A Bite Out of Apple: Samsung Emerges Victorious as U.K. Court of Appeals Endorses Ruling that the Galaxy Tab Design is not “Cool” Enough to be Infringing.
As I reported in a comment to my July 9th article “Tab”ed out” and as Tim Callery described in his full-length July 29th article “Apple’s Mea culpa,” on July 9, 2012, Judge Colin Birss QC of the British High Court of Justice, Chancery Division, Patents Court, issued his ruling in the iPad design infringement case brought by Apple, Inc. against Samsung Electronics, Inc. in the U.K. Courts. He ruled that Samsung’s design of their Galaxy Tab 10.1 Tablet did not infringe Apple’s design. Specifically, he famously concluded that because the overall impression of the Samsung product designs “were not as cool” as Apple’s, they were not infringing.
Samsung immediately sought an order for dissemination of the judgment. On July 18, 2012, Judge Birss issued a judgment on injunction and publication of judgment, ordering Apple to publish a link to the July 9, 2012 decision as well as a notice within seven days on many of their international home pages, as well as in The Financial Times; the Daily Mail; The Guardian; Mobile Magazine; and T3 magazine. The notice was to read that:
On 9th July 2012 the High Court of Justice of England and Wales ruled that Samsung Electronics (UK) Limited’s Galaxy Tablet computers, namely the Galaxy Tab 10.1, Tab 8.9 and Tab 7.7 do not infringe Apple’s registered design 000181607-0001. A copy of the full judgment of the High Court is available via the following link …
Apple appealed the decision and order. On October 18th, a three-judge panel on the Court of Appeal (Civil Division) unanimously affirmed both of Judge Birss’ decisions, endorsing the order that forces Apple to issue statements showing Samsung did not “copy” Apple’s designs. To correct the damaging impression that Samsung was simply copying Apple’s work, the High Court specifically ordered that in addition to the newspaper publications, Apple must post a link on their UK homepage to the judgment for at least one month. As of October 20, 2012, no such link has been posted.
While found clearly not infringing in the U.K., the U.S. courts have come to a different conclusion: the U.S. jury decision, handed down August 24, 2012 in the U.S. Federal Court for the Northern District of California, concluded Samsung infringed on numerous Apple technology and design patents (although they found some Samsung designs to be non-infringing), and granted Apple more than $1 billion in damages. Although the overall decision still stands, the injunction placed on the sale of the Samsung Galaxy Nexus cellphone was lifted October 11, 2012 by the U.S. Federal Court of Appeals.
Overall, it appears that the U.S. jury decision is out of step with the mounting case law on the Apple v. Samsung matter in Europe. In September, Apple failed to win an infringement claim against Samsung over its Motorola Mobility technology in a German Court, and also lost an appeal in the Dutch courts last year, after seeking an injunction against the sale of Samsung Galaxy 10.1, 8.9, and 7.7 model phones (Apple is currently petitioning the Dutch Supreme Court). Furthermore, a Japanese District Court ruled in August that Samsung did not infringe Apple’s music and video synchronization patents.
This is not the first time, nor will it be the last, that U.S. courts have decided differently regarding patent and patent infringement suits.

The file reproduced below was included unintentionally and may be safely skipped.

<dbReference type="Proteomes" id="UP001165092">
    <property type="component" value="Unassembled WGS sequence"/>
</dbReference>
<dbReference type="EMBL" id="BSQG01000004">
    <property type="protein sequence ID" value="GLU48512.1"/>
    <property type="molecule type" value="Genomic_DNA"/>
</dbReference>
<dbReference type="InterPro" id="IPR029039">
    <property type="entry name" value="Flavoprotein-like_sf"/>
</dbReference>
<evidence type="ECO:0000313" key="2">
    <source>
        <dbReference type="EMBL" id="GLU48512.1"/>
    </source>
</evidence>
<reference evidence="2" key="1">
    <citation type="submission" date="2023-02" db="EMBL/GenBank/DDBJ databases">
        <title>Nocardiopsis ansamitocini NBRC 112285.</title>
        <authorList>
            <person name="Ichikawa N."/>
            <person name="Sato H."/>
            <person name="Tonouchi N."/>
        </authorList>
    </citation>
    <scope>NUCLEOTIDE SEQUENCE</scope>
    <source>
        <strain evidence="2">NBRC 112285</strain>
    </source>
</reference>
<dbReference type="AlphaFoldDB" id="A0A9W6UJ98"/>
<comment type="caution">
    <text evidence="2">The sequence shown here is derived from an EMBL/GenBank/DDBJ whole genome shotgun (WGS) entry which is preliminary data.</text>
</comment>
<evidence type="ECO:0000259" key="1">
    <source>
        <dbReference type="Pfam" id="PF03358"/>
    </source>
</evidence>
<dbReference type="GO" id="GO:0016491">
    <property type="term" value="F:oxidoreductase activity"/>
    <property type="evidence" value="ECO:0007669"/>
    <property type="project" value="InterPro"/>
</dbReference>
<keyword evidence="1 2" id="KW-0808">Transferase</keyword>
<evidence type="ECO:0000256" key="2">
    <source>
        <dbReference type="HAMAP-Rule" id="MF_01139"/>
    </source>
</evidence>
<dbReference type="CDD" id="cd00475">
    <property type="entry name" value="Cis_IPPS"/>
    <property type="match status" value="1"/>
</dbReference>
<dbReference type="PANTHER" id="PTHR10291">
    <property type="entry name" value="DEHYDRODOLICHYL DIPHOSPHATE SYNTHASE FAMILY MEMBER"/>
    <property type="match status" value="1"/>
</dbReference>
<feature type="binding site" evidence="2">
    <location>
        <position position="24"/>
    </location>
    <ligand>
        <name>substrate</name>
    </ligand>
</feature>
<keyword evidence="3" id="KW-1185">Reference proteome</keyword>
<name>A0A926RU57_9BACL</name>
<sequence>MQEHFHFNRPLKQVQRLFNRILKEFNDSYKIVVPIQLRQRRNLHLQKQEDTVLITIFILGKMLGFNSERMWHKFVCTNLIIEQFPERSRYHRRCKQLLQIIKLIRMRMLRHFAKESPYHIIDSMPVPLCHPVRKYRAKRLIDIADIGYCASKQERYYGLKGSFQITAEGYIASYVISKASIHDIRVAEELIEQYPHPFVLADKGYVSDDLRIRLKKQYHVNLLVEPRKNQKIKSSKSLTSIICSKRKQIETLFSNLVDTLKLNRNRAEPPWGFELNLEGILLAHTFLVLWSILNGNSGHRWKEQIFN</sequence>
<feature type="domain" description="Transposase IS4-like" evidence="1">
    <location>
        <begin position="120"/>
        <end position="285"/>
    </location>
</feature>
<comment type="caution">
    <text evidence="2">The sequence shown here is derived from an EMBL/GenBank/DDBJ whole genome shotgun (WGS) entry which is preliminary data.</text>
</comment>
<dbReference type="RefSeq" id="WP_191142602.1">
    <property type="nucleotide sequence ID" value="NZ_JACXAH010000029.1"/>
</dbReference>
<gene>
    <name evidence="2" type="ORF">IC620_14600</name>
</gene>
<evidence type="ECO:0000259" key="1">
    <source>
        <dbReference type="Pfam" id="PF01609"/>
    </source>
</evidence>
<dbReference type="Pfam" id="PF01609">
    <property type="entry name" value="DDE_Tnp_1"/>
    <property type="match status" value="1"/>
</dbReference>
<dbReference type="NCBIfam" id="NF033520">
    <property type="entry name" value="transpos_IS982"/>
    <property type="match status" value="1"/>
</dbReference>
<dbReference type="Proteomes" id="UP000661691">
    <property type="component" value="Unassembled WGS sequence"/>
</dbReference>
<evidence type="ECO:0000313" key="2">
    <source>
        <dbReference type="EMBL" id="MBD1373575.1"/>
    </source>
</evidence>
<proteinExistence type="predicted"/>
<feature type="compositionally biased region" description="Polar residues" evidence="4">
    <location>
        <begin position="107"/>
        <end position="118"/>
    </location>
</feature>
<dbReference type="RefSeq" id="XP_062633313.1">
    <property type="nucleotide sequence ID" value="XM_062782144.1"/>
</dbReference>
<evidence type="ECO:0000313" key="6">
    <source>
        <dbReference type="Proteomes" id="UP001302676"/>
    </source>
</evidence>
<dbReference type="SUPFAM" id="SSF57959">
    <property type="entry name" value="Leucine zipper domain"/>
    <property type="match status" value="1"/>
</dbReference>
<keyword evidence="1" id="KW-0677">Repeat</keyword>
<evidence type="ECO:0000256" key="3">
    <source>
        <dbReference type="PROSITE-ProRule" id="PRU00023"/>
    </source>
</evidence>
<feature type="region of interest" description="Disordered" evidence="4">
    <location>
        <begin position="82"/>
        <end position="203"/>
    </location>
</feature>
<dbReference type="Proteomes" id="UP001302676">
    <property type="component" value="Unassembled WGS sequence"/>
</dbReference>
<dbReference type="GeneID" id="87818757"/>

In recent memory, a patent involving the Oncomouse (or Harvard Mouse) met with similar judicial disparity on the international stage. The Oncomouse was originally created by researchers at Harvard University in Boston as a genetically modified mouse designed to carry an activated oncogene, which would significantly increase the mouse’s susceptibility to cancer. This increased susceptibility made the mice particularly attractive to cancer researchers. The United States Patent and Trademark Office (USPTO) granted Harvard a patent over the mouse in 1988 (U.S. Patent 4,736,866) without resistance. The U.S. patent protected “a transgenic non-human mammal whose germ cells and somatic cells contain a re-combatant activated oncogene sequence introduced into said mammal…”
In other jurisdictions, Harvard’s attempt to patent the mouse met with much more resistance. For instance, Harvard’s application for a Canadian patent was rejected all the way to the Supreme Court (with the exception of the Federal Court of Appeals who would have granted the patent). At the Supreme Court level, the majority of justices held that the mouse could not be patented since as “higher life form,” the mouse fell outside the scope of “invention,” defined in section 2 Canadian Patent Act, R.S.C. 1985 c.P-4, as “any new and useful art, process, machine, manufacture or composition of matter” or any new and use improvement thereof. Harvard College v. Canada (Commissioner of Patents), 2002 SCC 76, paras. 118–20. Similarly, a 20-year saga through the European Patent Office system where the patent was accepted and then revoked for maintained contrary to public order and morality, ended in 2006 when the patent was revoked for failure to pay required fees and submit required translations of the amended claims.
The problem of disparate patent decisions is inherent in the nature of our patent system: patents are subject to domestic law; thus, courts must decide the case according to the patent law in their country. Even if countries have entered international treaties to streamline the patent process and provide protection to those inventions already patented in a sister jurisdiction, those seeking to obtain patents must still file applications in each country where protection is sought. The effect is a mosaic of decisions, reflexive of the sight variations in patent law as implemented in each country and interpreted by their courts. In other words, it is not always possible to compare Apples to Apples.